This year’s election is making many Americans nervous for reasons that go beyond the possibility that their favored candidate might lose. If the result of the election is disputed—or even just unclear for a period of time—the risk of political violence is significant. A number of researchers are warning that the level of inequality and polarization in the U.S. today puts it at particular risk for political violence. Recent events, ranging from minor clashes at protests, to the disturbing trend of drivers plowing into rallies around the country, to the uncovered right-wing militia plot to kidnap the governor of Michigan, do not exactly inspire confidence. This week, Walmart announced it is removing guns and ammunition from store displays, citing the risk of “civil unrest” and stores in downtown Washington have been boarding up their windows.
To make sense of this trend, I spoke with Rachel Kleinfeld, an expert on conflict and fragile societies, a senior fellow at the Carnegie Endowment for International Peace, and the author of the 2018 book A Savage Order: How the World’s Deadliest Countries Can Forge a Path to Security. Most of Kleinfeld’s work has focused on other countries, but she’s also lately used that experience to warn of the very real risk of political violence here in the U.S. Kleinfeld doesn’t downplay our situation, but she also suggested that treating violence as inevitable may only make it more likely. The conversation has been edited and condensed for clarity.
Joshua Keating: So what I’ve been wondering is, if we forget that the U.S. is the U.S. for a minute, and imagine we’re looking at a country in South America or the Caucasus, what would be the factors we’re seeing right now that would trigger alarm bells for you, if there are any?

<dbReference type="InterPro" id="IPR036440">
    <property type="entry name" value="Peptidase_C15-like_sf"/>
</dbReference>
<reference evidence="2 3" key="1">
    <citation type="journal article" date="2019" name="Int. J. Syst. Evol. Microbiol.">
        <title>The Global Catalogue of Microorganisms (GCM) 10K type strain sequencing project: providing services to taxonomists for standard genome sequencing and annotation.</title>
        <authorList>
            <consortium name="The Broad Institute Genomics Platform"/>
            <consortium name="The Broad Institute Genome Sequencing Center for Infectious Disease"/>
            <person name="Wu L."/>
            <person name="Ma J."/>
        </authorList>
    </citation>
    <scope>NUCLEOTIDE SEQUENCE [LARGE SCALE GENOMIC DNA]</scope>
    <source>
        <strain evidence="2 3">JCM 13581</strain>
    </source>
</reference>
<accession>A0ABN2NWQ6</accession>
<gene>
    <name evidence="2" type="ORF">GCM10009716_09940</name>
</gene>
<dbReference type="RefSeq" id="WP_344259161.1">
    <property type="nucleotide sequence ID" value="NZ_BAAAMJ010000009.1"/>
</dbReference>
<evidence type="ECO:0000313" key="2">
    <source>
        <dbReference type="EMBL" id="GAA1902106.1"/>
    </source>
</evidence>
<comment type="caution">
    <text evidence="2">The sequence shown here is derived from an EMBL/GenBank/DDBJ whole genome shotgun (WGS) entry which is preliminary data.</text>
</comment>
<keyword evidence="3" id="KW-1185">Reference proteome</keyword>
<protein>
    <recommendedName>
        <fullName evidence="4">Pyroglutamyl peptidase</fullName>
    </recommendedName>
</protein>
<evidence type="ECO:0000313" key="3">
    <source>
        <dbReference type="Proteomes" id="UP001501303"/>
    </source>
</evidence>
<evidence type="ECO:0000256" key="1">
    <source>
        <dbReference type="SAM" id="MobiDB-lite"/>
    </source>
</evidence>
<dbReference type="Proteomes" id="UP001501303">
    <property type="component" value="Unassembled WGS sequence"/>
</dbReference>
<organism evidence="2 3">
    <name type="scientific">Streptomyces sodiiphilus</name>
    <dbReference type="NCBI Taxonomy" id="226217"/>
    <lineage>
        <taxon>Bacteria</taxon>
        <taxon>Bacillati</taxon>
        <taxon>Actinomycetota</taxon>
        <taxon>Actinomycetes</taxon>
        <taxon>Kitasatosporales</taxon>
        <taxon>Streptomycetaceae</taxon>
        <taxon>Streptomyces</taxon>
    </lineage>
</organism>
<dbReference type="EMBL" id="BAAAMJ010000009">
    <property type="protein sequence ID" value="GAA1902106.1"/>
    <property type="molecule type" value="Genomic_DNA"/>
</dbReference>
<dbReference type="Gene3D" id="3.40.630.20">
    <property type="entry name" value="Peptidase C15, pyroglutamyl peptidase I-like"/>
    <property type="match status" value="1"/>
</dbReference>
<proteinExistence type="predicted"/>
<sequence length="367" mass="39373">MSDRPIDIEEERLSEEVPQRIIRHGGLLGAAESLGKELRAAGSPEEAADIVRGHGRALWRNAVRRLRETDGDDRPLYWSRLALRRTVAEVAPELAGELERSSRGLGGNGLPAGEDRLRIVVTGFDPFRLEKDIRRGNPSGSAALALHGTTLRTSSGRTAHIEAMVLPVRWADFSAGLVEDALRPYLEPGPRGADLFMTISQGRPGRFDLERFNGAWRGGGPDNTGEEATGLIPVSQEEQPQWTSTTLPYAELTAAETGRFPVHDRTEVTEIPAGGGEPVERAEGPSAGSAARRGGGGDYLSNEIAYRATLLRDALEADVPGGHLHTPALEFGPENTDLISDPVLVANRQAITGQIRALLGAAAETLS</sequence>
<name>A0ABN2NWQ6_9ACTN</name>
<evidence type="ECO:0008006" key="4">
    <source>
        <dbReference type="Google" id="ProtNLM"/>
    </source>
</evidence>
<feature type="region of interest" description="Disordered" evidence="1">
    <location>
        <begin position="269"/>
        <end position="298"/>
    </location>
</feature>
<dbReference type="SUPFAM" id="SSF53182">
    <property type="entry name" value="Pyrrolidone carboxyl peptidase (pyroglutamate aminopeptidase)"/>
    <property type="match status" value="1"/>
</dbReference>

Rachel Kleinfeld: Basically, when you analyze this in other countries, you look for risk factors and resilience factors. We have, in America, a number of the risk factors. Our resilience factors have been weakening, but they’re nowhere near as weak as they would be in some other countries.
But we do have risk factors. The main ones for political violence are things like income inequality, a highly divided society, significant polarization, and a history of political violence. We have all of those. In fact, we’re one of the most polarized societies around the world.
And then when you look at resilience, you look at questions like, do the political parties keep the violent or really problematic leaders out of gatekeeping abilities? Ours clearly did not. You look at institutions like courts and parliamentary bodies to see whether they have deliberative functions that are seen as nonpartisan or seen as above the fray. Are there ways that people can bring grievances and feel like the process itself is fair? And ours again are better than a lot of other countries but obviously have been weakening quite a bit.
Another thing you look for is whether you have an entrepreneurial politician, who’s looking to stoke violence. We do. You can draw a very clear line between some of Trump’s statements and people’s actions, in terms of threats against officials and so on.